The current situation has been analysed, and the result highlights considerable disparity, both in terms of the infrastructure and the organisation within our member regions. Starting from this observation, we wanted to look further, and establish what tools could be used in order to more effectively promote our wines and our territories. The stakes here are more global. AREV’s strategy has always been defensive, and can be summed up in the following question: how can we protect the European wine market against the great tide of ultra-liberalism? For this we need to be more offensive. We have equipped ourselves with the tools for protection. Do we also want to equip ourselves with the tools for promotion? We must face facts: the battles fought and won to preserve the rules of the European market have not stopped us from losing ground. Over the past 15 years, Europe’s share of the global wine market has dropped from 60% to barely 50%. We must draw the necessary conclusions and face the consequences. Faced with the ever-evolving modes of wine consumption and competition from new wine-producing countries, European viticulture is in desperate need of an image and an identity. Our wines are unique, and our regions are unique. But the word needs to be spread, because many of our regions are still relatively unknown on the big promising markets on the other side of the world. It will undoubtedly be necessary for the AREV to go to Brussels and remind the Commission members of their duties on a regularly basis. But it must also be understood that the stakes have now become global. The battle is no longer simply being fought within Europe. It is no longer purely legal. The battle is now being fought through lobbying, through marketing, and though communication. What image do we want to give to our European wines? What is it that makes them special? What are our specific values? If we want to sell more, what are our arguments, what are the particular assets of our European wines that set them apart from the wines of the New World? Is the “every man for himself” attitude an appropriate response? Could developing tourism within our territories to more effectively spread the message of our diversity, our landscapes and our heritage represent a solution?      

The AREV may not have the capacity to bear its own label or seal of approval, which is first and foremost a tool for monitoring and regulatory conformity. But I believe that it can and should provide its members with a platform, and promotional and marketing tools enabling them to raise their profile and make themselves better known both to their customers and the public at large. Very few of our vineyards can boast world-wide renown. Should we be content with this situation? Isn’t the goal of the AREV to raise our members’ profile, by helping them to create their own brand image, based firmly on the value of the heritage of their unique territory? This is the task and question that was entrusted to the Outremer consultancy team by the wine tourism commission and the AREV committee, on the 08/05/2014 in Remich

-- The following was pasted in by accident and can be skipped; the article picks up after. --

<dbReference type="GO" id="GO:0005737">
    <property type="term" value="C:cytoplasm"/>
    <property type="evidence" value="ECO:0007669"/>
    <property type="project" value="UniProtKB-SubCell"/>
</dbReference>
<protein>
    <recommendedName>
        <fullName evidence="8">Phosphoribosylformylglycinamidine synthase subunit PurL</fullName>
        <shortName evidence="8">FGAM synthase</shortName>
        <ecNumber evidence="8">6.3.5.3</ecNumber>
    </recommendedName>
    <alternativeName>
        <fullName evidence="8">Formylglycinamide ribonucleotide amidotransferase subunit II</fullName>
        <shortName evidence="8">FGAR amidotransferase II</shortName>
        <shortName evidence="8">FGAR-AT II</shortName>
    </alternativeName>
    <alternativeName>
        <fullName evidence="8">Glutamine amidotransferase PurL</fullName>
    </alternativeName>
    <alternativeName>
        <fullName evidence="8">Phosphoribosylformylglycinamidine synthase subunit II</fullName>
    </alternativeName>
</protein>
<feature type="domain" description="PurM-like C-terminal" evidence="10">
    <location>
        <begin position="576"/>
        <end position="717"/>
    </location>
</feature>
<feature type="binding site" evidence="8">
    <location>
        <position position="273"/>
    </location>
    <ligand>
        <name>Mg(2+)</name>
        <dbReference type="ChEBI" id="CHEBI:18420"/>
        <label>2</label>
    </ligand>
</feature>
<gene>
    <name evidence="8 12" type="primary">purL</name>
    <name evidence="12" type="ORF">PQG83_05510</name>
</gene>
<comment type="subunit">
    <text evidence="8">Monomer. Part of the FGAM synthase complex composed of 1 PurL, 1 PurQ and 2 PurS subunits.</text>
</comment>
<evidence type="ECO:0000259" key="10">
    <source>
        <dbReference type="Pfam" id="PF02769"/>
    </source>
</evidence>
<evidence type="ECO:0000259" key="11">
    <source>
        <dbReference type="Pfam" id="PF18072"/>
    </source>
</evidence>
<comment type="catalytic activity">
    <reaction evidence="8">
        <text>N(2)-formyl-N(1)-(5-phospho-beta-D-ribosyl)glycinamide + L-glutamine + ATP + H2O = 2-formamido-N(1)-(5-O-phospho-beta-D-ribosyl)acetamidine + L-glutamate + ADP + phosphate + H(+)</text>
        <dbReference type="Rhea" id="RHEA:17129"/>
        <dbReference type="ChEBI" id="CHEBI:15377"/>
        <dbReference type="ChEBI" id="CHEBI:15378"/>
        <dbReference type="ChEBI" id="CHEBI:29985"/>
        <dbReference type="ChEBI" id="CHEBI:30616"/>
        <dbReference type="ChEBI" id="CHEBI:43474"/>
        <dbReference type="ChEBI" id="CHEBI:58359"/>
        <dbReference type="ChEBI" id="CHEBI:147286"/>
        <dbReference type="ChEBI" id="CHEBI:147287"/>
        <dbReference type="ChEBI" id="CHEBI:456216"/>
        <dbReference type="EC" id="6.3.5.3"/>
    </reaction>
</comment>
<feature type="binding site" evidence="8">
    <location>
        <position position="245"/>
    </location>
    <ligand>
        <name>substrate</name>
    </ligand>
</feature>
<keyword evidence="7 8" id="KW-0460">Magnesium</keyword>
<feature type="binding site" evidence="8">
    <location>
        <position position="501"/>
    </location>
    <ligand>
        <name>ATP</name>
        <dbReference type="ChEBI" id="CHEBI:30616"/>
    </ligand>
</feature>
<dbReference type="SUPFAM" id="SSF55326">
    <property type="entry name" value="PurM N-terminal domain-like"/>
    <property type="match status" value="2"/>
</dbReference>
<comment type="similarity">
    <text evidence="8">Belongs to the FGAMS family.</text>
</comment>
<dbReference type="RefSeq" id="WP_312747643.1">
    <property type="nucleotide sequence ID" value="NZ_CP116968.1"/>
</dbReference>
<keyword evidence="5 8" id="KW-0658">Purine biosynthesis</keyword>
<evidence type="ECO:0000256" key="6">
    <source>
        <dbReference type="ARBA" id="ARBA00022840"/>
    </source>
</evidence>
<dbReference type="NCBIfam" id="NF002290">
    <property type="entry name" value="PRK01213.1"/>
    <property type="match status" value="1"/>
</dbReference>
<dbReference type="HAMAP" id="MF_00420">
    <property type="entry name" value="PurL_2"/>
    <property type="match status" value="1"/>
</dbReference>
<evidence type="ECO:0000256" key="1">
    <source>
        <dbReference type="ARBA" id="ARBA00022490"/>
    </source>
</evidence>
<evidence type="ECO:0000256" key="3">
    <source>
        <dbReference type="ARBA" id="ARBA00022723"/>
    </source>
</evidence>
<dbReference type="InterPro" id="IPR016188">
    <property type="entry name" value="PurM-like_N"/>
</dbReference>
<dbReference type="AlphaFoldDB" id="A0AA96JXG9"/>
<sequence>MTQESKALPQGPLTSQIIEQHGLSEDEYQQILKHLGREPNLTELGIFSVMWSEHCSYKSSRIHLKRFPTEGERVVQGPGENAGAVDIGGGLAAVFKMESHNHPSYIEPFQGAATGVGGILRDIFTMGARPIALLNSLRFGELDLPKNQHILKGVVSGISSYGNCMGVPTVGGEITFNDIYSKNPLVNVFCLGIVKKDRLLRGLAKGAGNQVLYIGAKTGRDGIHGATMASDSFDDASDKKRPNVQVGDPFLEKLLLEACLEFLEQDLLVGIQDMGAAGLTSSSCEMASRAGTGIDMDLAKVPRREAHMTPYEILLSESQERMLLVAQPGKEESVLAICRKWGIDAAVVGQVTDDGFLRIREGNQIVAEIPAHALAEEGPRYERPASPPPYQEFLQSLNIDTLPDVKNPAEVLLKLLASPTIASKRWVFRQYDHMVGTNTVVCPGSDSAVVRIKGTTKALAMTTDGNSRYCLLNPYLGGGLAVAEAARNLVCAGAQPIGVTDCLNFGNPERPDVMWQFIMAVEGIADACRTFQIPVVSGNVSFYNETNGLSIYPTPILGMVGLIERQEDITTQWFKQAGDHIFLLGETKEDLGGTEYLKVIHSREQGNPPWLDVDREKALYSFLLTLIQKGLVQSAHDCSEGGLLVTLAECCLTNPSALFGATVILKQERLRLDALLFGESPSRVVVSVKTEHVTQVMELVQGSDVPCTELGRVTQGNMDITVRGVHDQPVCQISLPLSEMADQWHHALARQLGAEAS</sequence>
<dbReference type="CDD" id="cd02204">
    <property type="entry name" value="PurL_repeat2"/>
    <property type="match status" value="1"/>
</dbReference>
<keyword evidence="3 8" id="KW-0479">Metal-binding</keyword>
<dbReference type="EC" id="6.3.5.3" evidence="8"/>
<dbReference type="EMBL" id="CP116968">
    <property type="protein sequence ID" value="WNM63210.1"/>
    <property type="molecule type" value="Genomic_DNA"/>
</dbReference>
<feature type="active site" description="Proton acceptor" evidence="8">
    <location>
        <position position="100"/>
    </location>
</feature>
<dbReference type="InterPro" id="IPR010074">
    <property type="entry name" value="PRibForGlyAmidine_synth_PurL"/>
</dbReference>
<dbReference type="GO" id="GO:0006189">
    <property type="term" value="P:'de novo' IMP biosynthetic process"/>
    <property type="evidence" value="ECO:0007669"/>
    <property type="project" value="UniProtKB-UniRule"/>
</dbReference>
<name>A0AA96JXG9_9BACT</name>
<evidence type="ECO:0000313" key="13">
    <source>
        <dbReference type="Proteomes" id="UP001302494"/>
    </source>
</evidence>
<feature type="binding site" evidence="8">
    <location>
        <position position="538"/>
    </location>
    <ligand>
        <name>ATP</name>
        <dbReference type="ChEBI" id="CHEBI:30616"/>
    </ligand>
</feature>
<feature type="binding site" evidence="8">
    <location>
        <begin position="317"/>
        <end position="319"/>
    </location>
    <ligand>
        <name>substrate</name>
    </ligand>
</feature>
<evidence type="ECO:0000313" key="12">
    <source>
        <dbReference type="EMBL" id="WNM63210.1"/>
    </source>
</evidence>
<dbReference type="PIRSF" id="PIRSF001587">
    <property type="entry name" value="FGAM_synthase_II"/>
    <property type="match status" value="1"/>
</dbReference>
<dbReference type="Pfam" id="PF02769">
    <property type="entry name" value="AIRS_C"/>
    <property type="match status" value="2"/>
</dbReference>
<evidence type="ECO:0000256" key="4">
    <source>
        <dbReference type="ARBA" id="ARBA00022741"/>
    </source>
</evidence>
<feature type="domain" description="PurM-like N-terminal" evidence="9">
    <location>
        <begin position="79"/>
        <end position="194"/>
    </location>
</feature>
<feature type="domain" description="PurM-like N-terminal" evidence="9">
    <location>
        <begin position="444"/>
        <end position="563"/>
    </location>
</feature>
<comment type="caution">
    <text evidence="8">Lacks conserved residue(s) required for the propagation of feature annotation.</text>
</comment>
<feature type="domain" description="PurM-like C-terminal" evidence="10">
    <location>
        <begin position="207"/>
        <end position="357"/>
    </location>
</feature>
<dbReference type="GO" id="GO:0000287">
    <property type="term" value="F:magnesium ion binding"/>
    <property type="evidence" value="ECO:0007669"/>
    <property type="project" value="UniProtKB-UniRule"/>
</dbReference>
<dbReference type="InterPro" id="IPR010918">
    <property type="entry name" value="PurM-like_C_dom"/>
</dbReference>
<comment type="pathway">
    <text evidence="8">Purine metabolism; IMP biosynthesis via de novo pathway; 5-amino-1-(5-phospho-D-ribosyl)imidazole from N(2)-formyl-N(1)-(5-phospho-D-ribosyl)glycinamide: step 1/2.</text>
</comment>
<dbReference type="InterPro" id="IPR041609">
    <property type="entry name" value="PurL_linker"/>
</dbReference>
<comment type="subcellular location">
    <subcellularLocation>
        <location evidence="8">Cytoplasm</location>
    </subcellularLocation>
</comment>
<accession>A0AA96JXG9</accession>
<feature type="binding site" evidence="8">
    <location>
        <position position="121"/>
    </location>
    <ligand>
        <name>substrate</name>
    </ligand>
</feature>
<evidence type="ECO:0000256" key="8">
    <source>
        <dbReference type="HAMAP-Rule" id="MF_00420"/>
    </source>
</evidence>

• Being stronger, extending the influence of the AREV and opening its doors even wider… this is the 3rd goal I want to share with you. Let us remain clear-headed, the budgetary constraints and the paucity of public funding mean that our members are now paying heavier contributions than ever, and some regions are struggling. We must remobilise them. But I am also convinced that there are many regions that are now ready to join us. This is especially true in the countries that have recently joined the EU or are currently preparing to join. I suggest that we set ourselves the goal of recruiting 10 new regions to our ranks over the coming year.             

Due to internal political circumstances, the Balkan regions were unable to hold the meeting in Vojvodina that had been planned at the beginning of the year, and we will have to retake the initiative.  

             

They say that Europe is in recession. It’s true that Europe is not shielded from the imbalances that currently torment the rest of the world. But the construction of Europe remains a vision and a goal that is well worth fighting for.  If Europe were so bad, why would so many countries still wish to join it? But what kind of Europe do we want? We surely don’t want an economic jungle from which only the big multinationals profit, nor do we want a Europe of technocrats who are ever increasingly cut off from the day-to-day problems of the populations. The Europe we want is a Europe of democracy, of decentralisation, of regions. It is the Europe of youth, of creation, of information… But it is also a Europe of unique lands and territories, of quality of life, of a heritage that has been handed down over the centuries. Wine, as we all know, has been a symbol and bearer of civilisation since Greek and Roman times. Now it is up to the AREV to bear this message. This message is not only charged with history. It is above all a message charged with the future.

 

Jean-Paul BACHY

President of the AREV